At our last location I met a young teen boy named Junior. He lived next door to the Church and his family didn’t have enough money to obtain an oven. But he came to both days of the seminar and helped us put together ovens. When I found out that he wasn’t receiving an
oven, I asked him why he was at the seminar. He said he wanted to learn. Part of me felt guilty that he was helping us. The other part of me felt glad that he had this opportunity to learn because in my conversations with him, I learned that he wasn’t in school because they cancelled classes due to Coronavirus already. I fondly remember this moment where we had some downtime during the seminar, so I grabbed a trash bag and started picking up trash around the church and neighborhood. Junior and his friends joined me and we all started making conversation. It was so rewarding to be cleaning the area where they live and be having fun whilst doing it!
Another wonderful experience was getting to know Gertrudes. Gertrudes and I had, and still have, a special connection. I even called her my adopted Grandma! She roomed with my mom and I, so I had plenty of time with her. She didn’t speak English, so I had the perfect opportunity to practice my Spanish with her! Occasionally, my mom would help us understand
each other, but mostly it was practice time for me. She’s also the Solar Oven cooking expert. She teaches her fellow Dominicans how to properly measure and cook delicious Dominican food in the solar oven. It was so fun watching her teach other Dominicans the proper way to cook in a solar oven. Once the seminar participants would get the hang of it, they would get giddy with excitement and start showing their friends and so on. Before you knew it, they were all teaching each other with excitement! How precious! Growing up with a Dominican father, I always had delicious Dominican food to eat! So, knowing the flavors and texture that good Dominican food has, I knew when I took a bite of Gertrudes’s Solar cooked food, that she really was an expert!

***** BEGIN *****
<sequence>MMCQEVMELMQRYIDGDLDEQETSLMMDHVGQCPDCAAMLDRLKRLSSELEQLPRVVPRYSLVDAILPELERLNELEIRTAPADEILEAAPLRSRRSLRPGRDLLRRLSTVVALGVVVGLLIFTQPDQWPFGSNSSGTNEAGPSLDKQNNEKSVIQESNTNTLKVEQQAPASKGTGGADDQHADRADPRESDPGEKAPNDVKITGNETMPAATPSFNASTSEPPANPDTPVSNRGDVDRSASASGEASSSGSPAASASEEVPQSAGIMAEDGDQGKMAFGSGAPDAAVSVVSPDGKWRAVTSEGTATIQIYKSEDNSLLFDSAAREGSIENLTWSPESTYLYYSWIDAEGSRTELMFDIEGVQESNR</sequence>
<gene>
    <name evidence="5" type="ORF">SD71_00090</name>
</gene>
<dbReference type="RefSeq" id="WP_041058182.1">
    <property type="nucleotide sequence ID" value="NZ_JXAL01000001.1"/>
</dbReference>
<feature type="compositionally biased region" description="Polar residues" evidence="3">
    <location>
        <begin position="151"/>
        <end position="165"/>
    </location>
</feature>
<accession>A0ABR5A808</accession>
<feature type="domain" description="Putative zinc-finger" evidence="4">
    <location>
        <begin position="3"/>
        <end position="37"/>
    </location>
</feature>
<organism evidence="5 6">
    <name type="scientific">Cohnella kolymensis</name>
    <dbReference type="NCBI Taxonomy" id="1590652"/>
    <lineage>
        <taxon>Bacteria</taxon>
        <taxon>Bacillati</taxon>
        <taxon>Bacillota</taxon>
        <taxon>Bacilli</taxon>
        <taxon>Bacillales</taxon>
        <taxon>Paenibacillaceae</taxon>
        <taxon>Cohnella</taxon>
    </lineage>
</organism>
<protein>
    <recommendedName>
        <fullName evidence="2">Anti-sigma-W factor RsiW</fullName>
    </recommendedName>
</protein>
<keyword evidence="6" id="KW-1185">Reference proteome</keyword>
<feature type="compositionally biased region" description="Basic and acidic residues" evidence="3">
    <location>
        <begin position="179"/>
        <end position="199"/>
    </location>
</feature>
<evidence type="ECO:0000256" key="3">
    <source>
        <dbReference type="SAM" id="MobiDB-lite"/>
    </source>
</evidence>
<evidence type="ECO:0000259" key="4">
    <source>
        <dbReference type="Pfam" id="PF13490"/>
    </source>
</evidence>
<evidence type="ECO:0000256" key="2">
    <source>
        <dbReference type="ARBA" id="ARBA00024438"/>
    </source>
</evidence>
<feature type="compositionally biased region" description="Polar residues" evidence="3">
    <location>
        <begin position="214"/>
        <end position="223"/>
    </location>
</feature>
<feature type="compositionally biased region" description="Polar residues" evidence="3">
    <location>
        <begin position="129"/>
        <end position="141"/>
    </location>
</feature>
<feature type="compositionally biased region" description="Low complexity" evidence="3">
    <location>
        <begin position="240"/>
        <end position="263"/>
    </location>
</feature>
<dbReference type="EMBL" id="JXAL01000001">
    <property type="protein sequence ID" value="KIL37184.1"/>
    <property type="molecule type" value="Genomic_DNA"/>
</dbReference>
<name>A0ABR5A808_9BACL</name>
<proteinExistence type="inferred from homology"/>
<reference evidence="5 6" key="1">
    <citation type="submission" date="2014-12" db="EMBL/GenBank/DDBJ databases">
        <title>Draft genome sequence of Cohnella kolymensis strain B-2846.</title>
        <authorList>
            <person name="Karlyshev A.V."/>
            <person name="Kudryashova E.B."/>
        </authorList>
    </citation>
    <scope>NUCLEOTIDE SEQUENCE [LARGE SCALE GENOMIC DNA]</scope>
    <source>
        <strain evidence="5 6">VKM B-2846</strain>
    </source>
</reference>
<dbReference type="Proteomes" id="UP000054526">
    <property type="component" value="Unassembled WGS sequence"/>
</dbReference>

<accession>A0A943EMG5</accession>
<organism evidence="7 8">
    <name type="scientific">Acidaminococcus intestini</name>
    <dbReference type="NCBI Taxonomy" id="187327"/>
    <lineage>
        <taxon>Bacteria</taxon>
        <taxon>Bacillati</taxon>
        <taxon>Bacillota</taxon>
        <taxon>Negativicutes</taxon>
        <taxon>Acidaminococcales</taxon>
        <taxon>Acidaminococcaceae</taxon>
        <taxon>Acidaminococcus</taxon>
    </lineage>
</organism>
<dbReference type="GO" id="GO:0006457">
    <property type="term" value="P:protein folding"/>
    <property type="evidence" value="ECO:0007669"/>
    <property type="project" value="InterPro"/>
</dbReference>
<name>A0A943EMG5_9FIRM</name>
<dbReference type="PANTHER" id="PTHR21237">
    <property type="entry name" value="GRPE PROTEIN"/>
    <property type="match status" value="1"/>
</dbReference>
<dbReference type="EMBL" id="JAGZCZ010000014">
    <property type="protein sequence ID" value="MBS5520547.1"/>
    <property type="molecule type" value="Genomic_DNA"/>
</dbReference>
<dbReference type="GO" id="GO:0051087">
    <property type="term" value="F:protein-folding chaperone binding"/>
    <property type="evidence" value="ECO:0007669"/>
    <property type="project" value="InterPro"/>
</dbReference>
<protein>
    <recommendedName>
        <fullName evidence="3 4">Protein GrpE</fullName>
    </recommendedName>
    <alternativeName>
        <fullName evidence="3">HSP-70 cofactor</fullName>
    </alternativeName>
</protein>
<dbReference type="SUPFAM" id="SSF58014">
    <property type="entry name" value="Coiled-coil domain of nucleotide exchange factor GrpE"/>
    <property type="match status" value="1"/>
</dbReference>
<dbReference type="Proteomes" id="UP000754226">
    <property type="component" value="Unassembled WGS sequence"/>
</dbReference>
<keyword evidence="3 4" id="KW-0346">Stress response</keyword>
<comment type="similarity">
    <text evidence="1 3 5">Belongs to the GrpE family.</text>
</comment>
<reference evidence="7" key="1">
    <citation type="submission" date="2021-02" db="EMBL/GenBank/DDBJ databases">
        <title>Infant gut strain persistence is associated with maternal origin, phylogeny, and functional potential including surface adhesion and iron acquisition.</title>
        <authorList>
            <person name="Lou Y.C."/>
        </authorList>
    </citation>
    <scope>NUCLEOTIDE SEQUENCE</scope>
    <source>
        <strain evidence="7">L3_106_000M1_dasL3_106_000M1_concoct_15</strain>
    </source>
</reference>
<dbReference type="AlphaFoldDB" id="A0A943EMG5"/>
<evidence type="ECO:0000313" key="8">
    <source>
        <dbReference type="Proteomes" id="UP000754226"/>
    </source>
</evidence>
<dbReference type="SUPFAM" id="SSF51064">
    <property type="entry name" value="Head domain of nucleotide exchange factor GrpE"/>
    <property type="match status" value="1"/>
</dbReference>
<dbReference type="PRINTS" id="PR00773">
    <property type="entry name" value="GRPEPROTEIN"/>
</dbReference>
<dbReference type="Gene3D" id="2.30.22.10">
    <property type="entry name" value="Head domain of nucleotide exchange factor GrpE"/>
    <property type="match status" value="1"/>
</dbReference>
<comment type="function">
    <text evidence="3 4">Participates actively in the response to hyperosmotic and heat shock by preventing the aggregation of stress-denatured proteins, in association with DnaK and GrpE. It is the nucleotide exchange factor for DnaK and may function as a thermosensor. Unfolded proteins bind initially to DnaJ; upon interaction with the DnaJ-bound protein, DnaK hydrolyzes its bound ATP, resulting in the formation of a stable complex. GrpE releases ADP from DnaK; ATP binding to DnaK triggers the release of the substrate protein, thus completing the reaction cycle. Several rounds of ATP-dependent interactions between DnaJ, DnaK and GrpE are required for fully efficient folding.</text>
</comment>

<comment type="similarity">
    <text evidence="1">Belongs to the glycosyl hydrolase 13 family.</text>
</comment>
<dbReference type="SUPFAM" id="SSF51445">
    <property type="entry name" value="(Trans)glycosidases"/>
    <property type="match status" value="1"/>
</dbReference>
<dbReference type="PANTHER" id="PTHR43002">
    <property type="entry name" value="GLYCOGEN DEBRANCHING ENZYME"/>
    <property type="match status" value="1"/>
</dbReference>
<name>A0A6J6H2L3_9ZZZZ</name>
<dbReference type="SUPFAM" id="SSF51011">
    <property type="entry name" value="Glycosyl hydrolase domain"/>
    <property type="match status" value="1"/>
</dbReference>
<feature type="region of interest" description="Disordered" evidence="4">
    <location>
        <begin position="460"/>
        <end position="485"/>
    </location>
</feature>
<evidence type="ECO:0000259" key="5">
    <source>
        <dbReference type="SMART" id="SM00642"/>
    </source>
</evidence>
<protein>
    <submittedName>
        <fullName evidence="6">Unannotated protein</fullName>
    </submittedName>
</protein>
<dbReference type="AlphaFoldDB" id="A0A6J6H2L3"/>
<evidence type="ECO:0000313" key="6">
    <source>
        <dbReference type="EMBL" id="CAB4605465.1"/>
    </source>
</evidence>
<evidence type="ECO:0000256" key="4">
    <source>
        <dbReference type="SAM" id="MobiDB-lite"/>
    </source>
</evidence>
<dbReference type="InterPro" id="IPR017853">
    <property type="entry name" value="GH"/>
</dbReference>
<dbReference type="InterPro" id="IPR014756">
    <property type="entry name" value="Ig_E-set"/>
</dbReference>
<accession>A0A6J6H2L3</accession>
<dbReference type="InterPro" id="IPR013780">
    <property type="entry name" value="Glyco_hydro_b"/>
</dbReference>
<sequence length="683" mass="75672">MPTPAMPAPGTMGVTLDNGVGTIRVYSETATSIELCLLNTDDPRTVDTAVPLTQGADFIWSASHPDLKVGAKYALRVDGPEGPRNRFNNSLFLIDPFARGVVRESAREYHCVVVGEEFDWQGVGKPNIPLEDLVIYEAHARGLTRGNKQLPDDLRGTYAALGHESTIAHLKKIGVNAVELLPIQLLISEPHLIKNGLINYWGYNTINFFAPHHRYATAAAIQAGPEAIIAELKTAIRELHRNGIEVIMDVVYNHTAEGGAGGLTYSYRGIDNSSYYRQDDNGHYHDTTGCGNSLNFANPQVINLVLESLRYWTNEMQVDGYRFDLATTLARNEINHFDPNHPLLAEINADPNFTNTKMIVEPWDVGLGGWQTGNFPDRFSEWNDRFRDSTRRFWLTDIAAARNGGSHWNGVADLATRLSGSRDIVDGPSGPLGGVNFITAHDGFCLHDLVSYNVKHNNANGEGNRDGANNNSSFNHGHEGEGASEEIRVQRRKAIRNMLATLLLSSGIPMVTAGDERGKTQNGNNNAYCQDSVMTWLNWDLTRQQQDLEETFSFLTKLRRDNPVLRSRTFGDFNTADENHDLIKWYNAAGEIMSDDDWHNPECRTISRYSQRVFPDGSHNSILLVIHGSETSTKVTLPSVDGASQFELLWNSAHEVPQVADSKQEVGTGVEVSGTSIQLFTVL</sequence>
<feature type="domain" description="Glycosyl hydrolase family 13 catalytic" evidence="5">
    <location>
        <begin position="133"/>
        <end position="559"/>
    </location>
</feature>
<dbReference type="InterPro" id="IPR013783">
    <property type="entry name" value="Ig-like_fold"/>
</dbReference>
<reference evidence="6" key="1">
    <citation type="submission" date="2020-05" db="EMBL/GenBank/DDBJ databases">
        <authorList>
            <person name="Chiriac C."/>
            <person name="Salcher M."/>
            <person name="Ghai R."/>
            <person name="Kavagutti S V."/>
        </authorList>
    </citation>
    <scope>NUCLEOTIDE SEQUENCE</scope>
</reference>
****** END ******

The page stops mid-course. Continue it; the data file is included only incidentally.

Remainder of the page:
Going on this mission trip not only helped me grow as a person, but it gave me a better understanding of the gracious work my mom does as the director of Solar Oven Partners in the US. I witnessed and was a part of God’s mission by going on this trip. I saw Dominicans teaching Dominicans, US team members teaching and learning and I saw how these ovens truly help people. I think now, more than ever, it’s crucial that the people who need it most, have ovens. In the Dominican Republic right now, people are out of work and the country doesn’t
have resources to financially help its citizens. So those who already don’t have enough money to buy fuel or wood for cooking, should be utilizing their ovens during this time of quarantine, and I’m sure they are. My heart goes out to those who don’t have an oven and need one, like Junior.
Thank you for helping to provide me with an opportunity to go on this trip, just in the nick of time before being cooped up in the house until who knows when! I’ve had wonderful experiences that have taught me some life lessons and connected me with some wonderful people that I’m grateful to know.